Sound of Metal producer Sacha Ben Harroche said financing fell through multiple times. Harroche said many financiers were promising writer/director Darius Marder unrealistic budgets.
“He had many financiers promising him the moon and giving him a price tag on his project,” Harroche said. “I knew no one would really finance this movie at this price because we were used to the market and reality of things.”
Harroche’s team helped Marder rework the script for a more conservative budget. Yet, they still had financing fall through shortly before beginning principal photography.
“Two and a half weeks prior to the shoot, we got rid of the financers we had,” Harroche said. “I had $500 in the bank [and] people working in the production offices.”
Ultimately a friend of Marder’s invested in Sound of Metal.
Marc Platt, producer of The Trial of the Chicago 7, said Aaron Sorkin’s film also faced near misses over the years, almost getting made with producers Walter Parkes and Laurie McDonald. Platt said Steven Spielberg finally encouraged them to make it.
“When we were finally able to get it together, it was about six weeks prior to shooting,” Platt said. “Accelerating into production with limited resources was the greatest challenge, particularly the larger sequences. Without protests, there really was no film.”
Minari producer Christina Oh said she also scrambled to assemble the film in a short time.
“I read the script in February, we were filming in June, and we premiered at Sundance the following January,” Oh said. “It was challenging. But also when you have support from people, you can get through it.”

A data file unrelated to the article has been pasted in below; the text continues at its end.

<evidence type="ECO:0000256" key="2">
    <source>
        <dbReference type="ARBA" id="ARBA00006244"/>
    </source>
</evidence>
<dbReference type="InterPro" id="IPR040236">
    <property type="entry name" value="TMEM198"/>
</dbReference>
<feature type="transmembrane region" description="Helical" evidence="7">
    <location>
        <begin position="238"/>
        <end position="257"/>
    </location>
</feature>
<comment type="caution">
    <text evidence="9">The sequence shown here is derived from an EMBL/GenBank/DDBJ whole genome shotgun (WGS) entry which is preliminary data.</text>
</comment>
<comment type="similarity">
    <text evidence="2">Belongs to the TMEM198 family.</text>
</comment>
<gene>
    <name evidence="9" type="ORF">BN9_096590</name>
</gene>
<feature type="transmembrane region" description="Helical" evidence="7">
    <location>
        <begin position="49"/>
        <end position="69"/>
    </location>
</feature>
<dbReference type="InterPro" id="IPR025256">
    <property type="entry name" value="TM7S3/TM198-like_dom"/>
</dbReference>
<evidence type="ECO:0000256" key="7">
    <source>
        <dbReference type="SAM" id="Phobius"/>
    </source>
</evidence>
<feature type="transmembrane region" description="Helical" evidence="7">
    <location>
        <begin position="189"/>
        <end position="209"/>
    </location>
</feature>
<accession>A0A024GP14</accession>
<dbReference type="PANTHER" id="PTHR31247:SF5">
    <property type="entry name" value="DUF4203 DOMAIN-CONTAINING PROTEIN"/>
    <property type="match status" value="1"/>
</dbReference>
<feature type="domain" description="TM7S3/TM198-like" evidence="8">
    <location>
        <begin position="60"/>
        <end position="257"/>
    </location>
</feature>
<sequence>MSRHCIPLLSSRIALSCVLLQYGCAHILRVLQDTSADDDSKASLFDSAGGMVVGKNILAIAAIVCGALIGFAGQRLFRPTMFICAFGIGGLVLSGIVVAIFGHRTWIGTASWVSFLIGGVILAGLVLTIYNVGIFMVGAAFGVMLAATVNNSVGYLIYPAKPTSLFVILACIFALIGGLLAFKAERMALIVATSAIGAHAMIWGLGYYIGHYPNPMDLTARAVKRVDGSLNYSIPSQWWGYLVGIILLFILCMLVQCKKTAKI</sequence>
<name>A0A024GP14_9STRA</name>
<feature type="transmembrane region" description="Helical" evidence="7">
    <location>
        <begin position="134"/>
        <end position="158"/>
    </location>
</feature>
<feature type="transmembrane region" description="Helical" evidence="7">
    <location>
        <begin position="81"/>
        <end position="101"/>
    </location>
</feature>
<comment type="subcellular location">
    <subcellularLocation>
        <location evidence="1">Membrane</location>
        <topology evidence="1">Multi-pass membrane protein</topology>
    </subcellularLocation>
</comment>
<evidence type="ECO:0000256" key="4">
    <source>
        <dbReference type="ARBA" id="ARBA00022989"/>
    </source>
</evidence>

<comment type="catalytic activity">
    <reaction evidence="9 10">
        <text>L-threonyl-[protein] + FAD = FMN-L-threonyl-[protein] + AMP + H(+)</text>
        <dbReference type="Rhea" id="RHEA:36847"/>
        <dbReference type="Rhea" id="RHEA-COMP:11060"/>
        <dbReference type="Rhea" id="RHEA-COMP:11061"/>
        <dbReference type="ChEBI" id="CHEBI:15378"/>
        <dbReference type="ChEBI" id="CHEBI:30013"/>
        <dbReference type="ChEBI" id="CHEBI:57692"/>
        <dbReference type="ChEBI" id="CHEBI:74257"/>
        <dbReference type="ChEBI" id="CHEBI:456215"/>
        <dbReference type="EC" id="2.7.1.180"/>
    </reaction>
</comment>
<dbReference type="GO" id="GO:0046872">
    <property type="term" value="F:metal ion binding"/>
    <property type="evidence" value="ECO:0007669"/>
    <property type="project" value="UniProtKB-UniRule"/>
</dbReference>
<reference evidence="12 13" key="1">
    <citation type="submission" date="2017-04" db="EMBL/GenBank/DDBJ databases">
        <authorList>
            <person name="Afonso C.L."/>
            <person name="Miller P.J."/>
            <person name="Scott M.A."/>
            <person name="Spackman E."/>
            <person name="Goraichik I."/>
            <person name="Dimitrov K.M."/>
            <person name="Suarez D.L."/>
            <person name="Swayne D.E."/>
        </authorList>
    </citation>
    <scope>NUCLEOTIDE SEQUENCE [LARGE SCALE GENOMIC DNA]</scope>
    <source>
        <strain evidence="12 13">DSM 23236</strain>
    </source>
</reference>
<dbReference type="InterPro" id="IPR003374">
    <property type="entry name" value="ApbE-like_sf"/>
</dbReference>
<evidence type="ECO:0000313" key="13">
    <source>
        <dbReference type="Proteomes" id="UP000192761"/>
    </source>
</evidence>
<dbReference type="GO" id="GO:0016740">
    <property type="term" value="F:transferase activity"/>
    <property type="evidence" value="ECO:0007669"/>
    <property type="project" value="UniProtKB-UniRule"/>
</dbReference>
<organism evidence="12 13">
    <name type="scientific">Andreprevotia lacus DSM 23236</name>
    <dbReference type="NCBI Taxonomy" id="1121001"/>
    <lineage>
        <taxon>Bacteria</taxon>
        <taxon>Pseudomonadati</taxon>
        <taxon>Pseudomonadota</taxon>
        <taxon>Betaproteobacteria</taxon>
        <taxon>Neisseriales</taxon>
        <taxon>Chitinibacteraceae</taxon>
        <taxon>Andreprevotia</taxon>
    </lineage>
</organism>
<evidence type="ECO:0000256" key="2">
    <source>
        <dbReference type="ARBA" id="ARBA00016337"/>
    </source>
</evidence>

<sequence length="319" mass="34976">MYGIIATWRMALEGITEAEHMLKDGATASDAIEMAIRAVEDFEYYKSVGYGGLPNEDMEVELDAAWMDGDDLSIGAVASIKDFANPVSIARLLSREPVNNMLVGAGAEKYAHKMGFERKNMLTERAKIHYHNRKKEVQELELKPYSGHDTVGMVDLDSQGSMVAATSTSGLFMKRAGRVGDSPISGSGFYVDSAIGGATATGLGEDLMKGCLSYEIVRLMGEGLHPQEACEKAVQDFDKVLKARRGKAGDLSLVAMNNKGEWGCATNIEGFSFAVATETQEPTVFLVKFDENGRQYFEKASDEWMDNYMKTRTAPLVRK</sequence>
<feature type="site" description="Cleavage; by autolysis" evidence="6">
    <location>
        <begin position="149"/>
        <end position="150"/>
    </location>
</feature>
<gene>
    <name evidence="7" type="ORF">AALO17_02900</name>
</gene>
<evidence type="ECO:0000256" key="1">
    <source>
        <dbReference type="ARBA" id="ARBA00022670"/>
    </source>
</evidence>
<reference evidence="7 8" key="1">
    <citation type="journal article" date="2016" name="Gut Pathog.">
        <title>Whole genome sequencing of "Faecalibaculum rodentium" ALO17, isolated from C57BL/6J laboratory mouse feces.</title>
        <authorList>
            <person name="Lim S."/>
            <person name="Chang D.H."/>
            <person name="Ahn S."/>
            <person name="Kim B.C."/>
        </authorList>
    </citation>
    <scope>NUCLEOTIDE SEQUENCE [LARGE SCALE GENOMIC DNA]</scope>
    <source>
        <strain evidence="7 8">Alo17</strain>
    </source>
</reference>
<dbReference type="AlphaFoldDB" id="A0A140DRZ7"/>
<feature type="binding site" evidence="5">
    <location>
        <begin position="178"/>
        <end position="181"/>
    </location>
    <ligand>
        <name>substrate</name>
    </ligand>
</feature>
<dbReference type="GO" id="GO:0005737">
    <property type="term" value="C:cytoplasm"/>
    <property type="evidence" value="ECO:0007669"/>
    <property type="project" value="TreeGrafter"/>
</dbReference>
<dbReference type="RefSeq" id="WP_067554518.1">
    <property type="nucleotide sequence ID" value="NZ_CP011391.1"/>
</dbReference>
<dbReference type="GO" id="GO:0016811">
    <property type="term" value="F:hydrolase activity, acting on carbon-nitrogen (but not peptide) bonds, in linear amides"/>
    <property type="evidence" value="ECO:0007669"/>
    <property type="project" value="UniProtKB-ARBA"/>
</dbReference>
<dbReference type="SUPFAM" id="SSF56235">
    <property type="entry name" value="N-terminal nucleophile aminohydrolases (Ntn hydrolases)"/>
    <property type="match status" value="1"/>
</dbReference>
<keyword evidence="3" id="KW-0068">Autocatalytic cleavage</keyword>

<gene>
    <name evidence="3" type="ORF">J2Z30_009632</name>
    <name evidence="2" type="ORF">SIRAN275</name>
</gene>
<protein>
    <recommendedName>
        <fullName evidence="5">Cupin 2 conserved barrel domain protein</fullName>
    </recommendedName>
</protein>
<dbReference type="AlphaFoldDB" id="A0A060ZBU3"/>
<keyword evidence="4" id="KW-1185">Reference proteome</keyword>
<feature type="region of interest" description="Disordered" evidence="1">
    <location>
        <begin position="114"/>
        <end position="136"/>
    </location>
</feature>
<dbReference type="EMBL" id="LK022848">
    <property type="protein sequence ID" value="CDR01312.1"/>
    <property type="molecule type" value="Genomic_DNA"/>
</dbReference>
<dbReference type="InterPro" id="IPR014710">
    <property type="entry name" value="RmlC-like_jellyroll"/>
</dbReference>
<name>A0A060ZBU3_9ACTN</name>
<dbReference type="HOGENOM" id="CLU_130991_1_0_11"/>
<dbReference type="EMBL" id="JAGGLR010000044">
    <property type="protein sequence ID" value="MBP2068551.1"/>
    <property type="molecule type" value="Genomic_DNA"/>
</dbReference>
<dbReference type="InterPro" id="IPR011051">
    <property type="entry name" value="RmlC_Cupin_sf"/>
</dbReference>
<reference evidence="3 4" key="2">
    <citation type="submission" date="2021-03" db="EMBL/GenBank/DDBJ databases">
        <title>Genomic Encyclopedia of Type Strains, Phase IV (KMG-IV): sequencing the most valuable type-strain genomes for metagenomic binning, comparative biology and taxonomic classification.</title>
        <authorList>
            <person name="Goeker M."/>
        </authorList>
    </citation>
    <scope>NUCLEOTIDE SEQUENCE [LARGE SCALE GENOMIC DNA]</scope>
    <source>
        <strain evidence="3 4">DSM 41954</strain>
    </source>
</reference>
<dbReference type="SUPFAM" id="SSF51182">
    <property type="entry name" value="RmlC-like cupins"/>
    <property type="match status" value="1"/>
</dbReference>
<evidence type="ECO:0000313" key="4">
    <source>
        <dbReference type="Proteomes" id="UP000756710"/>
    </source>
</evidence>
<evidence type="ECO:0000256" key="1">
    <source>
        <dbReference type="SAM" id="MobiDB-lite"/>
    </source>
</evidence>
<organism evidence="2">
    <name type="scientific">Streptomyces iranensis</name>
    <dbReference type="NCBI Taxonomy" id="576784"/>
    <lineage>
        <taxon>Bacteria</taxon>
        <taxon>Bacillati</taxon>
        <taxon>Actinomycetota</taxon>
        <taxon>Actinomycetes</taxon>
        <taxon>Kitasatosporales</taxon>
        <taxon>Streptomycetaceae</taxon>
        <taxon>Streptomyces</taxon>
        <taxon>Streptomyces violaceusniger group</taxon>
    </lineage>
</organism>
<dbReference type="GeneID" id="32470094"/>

Certain on-set challenges included a broken air conditioning unit in the trailer where the film’s Korean-American family live. It was over 100 degrees in Oklahoma.
“We were shooting in a period-appropriate trailer home, which came with very period air conditioning units that didn’t work, so we had to quickly scramble,” Oh said. “Nothing could really phase us because we all really believed in what we were doing.”
Ma Rainey’s Black Bottom producer Todd Black said his biggest challenge, along with producer Denzel Washington, was moving studios. Washington originally set up the August Wilson adaptation at HBO. Netflix ultimately made the film.
Nomadland producer Dan Janvey said director Chloe Zhao asked him to produce because of his experience using nonactors in locations with limited resources. Janvey produced documentaries and narrative films like Beasts of the Southern Wild and Wendy.
Nomadland filmed scenes in an Amazon warehouse and at a beet harvest, with Frances McDormand interacting with real nomads. In Janvey’s case, Searchlight Pictures supported their unorthodox plan.
“We pitched an approach or a process on moviemaking that had a tremendous amount of risk built-in,” Janvey said. “How risky it was for the studio to sign up for the project and how they didn’t seem to blink at what we were doing was really empowering. They said, ‘We trust Chloe and Frances and the producing team to go make a great movie.’”
By comparison, Cean Chaffin’s experience on Mank was relatively smooth. Chaffin said Netflix simply said yes to director David Fincher’s film, based on his father’s screenplay.
“I think, in a weird way, you worry more because someone stepped up,” Chaffin said. “Everyone’s movies here are not the slam dunk easy to finance. Perhaps we feel more inclined to be so grateful that that makes it more challenging, because you care about it even more.”
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